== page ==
I pulled the long end over and around and over and around. Did the Duke of Windsor ever tie a Double Windsor on accident? The Double Windsor is sometimes called the Balthus knot, named for Balthasar Klossowski de Rola. Balthus is said to have created his knot around 1930 out of boredom, but he rarely wore it. If he hardly ever wore it, how would anyone even know about it? With no TV, no internet, no wide newspaper circulation, something seems amiss about giving Balthasar the credit for popularizing the Double Windsor when he only wore it maybe twice.

It must be Thursday because I haven’t worn this tie yet this week. I tuck the large end through the loop and pull it taught. I flip down my collar. There, there—a perfect Double Windsor. Thick and in charge. Not a Half Windsor. Not a Full Windsor. A Double Windsor. I tuck the ends of the tie into my waistcoat. 

I grab my pocket watch from the watch stand next to the bathroom mirror. I rub my thumb over the back of the watch. I read the engraving, “Congratulations on passing the bar, Malcolm. Love, Mom.” She gave me an engraved money clip when I graduated from high school. I lost it on Franklin Street during a Thursday night bar crawl. Mom gave me an engraved chip when I checked out of rehab. I carried it in my pocket everyday. But one day it fell out when I sat in a comfy chair at the Wagon Wheel Tavern. I fell off the wagon. The watch chain clasps to my belt like a vice grip. I tuck the watch away in my vest pocket. Biden’s on the news a lot, talking about empty chairs at kitchen tables. Mom was one of those chairs. COVID snuffed her out. I didn’t even get to say goodbye. I ain’t losing this watch. No way.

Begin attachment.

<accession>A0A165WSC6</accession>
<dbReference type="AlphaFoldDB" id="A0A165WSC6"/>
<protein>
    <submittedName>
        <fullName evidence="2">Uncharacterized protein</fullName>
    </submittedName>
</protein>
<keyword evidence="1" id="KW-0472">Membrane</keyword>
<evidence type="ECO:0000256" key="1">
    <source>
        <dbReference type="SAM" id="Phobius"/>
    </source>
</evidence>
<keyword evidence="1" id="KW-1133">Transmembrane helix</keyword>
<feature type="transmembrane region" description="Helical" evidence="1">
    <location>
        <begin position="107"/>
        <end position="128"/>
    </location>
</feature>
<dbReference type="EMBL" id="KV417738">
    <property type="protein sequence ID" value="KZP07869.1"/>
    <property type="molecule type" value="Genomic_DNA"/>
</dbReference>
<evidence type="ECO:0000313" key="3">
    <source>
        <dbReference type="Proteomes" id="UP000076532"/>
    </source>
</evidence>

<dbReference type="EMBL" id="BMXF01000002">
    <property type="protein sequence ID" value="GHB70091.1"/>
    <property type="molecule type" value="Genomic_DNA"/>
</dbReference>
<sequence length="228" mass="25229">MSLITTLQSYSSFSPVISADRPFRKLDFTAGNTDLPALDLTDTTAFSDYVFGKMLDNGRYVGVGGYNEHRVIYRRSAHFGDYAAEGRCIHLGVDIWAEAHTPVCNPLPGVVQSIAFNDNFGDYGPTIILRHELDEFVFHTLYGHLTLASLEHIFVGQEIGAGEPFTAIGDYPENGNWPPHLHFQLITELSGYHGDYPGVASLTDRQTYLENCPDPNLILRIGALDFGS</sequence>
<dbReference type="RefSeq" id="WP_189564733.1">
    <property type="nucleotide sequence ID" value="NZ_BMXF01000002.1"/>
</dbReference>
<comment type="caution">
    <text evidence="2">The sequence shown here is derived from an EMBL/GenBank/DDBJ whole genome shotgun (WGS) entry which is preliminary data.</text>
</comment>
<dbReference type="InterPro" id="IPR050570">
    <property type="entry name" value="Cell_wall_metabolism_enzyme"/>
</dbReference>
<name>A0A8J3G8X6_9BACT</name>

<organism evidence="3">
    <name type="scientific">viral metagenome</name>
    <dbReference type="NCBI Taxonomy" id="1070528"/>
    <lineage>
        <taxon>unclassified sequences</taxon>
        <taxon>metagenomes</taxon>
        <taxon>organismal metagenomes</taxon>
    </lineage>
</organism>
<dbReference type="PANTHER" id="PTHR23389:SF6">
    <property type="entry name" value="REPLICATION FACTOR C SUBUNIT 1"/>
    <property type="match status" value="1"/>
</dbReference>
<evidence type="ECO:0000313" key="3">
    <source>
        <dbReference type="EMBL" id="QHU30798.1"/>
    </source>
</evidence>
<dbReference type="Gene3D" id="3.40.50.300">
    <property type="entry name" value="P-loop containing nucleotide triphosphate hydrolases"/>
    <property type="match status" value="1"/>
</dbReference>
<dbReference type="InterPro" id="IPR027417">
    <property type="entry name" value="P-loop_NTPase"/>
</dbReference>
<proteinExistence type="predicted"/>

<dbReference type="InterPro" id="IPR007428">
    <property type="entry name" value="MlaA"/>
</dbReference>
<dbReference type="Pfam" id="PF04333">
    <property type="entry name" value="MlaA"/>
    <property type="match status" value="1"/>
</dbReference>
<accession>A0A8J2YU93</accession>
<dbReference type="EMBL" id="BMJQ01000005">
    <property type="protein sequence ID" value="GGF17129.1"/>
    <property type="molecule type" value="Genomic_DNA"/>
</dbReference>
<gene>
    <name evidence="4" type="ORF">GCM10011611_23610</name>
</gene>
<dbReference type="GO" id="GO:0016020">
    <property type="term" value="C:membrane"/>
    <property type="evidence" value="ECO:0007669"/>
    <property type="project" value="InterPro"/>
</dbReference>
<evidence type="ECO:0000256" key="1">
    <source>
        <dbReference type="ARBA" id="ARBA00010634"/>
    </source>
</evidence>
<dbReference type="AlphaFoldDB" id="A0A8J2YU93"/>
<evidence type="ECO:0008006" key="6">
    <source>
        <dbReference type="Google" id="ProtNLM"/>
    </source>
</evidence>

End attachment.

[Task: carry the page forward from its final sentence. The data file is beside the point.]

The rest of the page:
I sit in front of the television with a bowl of granola mixed with two tablespoons of Skippy peanut butter and a cup of whole milk. I turn on the news. Thursday! I was right. It is Thursday. She still calls Thursday “Little Friday.” Why does she always want to leave work early on Friday? I guess she likes the weekend. I hate the weekend. 

The weather report predicts rain later today. It’s supposed to rain in Memphis this morning, too. I hope she has an umbrella. Shit, she has like five of mine. I don’t know if it was because she liked my umbrellas or if she just kept losing them. But wait, she won’t need an umbrella because she works from home now. I’d wilt if I had to work from home. 

The Double Windsor holds all of this in place, deep and under my vest. 

March 08, 2021 17:26

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1 comment

Mustang Patty
15:53 Mar 15, 2021

Hi, Mike, Thank you for sharing this wonderful story. Your presentation was great, and I found few errors to discuss. I am putting together an Anthology of Short Stories to be published in late Spring 2021. Would you be interested? The details can be found on my website: www.mustangpatty1029.com on page '2021 Indie Authors' Short Story Anthology,' and you can see our latest completed project on Amazon. '2020 Indie Authors' Short Story Anthology.' (It is available as a Kindle Unlimited selection.) Feel free to reach out to me: patty@mustang...